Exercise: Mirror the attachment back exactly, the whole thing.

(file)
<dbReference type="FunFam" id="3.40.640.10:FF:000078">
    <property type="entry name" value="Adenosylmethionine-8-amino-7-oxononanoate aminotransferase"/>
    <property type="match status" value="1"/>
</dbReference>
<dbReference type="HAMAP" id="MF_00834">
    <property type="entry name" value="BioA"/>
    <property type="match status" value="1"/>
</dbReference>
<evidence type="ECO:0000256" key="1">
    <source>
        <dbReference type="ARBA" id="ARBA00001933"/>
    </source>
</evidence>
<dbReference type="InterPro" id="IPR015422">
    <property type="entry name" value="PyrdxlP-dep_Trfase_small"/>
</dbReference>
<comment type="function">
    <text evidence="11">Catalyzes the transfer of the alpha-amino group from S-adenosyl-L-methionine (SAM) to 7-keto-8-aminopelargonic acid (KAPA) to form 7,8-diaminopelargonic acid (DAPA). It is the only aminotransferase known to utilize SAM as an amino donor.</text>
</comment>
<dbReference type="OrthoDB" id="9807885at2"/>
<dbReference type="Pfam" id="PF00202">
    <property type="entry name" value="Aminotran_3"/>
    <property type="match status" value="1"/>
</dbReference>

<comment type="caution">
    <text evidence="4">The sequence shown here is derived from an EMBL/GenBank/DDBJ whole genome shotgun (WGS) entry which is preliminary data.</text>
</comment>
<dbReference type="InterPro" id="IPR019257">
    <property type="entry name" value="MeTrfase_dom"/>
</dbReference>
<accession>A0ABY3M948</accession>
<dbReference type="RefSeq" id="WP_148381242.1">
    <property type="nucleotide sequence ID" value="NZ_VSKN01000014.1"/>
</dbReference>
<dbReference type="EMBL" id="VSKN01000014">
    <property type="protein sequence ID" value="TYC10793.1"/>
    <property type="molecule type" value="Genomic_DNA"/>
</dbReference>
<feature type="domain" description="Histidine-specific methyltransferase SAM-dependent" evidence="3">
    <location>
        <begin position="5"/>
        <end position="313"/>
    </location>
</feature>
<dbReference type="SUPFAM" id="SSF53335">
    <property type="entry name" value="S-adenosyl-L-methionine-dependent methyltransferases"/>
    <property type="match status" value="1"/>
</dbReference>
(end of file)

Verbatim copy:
<dbReference type="FunFam" id="3.40.640.10:FF:000078">
    <property type="entry name" value="Adenosylmethionine-8-amino-7-oxononanoate aminotransferase"/>
    <property type="match status" value="1"/>
</dbReference>
<dbReference type="HAMAP" id="MF_00834">
    <property type="entry name" value="BioA"/>
    <property type="match status" value="1"/>
</dbReference>
<evidence type="ECO:0000256" key="1">
    <source>
        <dbReference type="ARBA" id="ARBA00001933"/>
    </source>
</evidence>
<dbReference type="InterPro" id="IPR015422">
    <property type="entry name" value="PyrdxlP-dep_Trfase_small"/>
</dbReference>
<comment type="function">
    <text evidence="11">Catalyzes the transfer of the alpha-amino group from S-adenosyl-L-methionine (SAM) to 7-keto-8-aminopelargonic acid (KAPA) to form 7,8-diaminopelargonic acid (DAPA). It is the only aminotransferase known to utilize SAM as an amino donor.</text>
</comment>
<dbReference type="OrthoDB" id="9807885at2"/>
<dbReference type="Pfam" id="PF00202">
    <property type="entry name" value="Aminotran_3"/>
    <property type="match status" value="1"/>
</dbReference>

<comment type="caution">
    <text evidence="4">The sequence shown here is derived from an EMBL/GenBank/DDBJ whole genome shotgun (WGS) entry which is preliminary data.</text>
</comment>
<dbReference type="InterPro" id="IPR019257">
    <property type="entry name" value="MeTrfase_dom"/>
</dbReference>
<accession>A0ABY3M948</accession>
<dbReference type="RefSeq" id="WP_148381242.1">
    <property type="nucleotide sequence ID" value="NZ_VSKN01000014.1"/>
</dbReference>
<dbReference type="EMBL" id="VSKN01000014">
    <property type="protein sequence ID" value="TYC10793.1"/>
    <property type="molecule type" value="Genomic_DNA"/>
</dbReference>
<feature type="domain" description="Histidine-specific methyltransferase SAM-dependent" evidence="3">
    <location>
        <begin position="5"/>
        <end position="313"/>
    </location>
</feature>
<dbReference type="SUPFAM" id="SSF53335">
    <property type="entry name" value="S-adenosyl-L-methionine-dependent methyltransferases"/>
    <property type="match status" value="1"/>
</dbReference>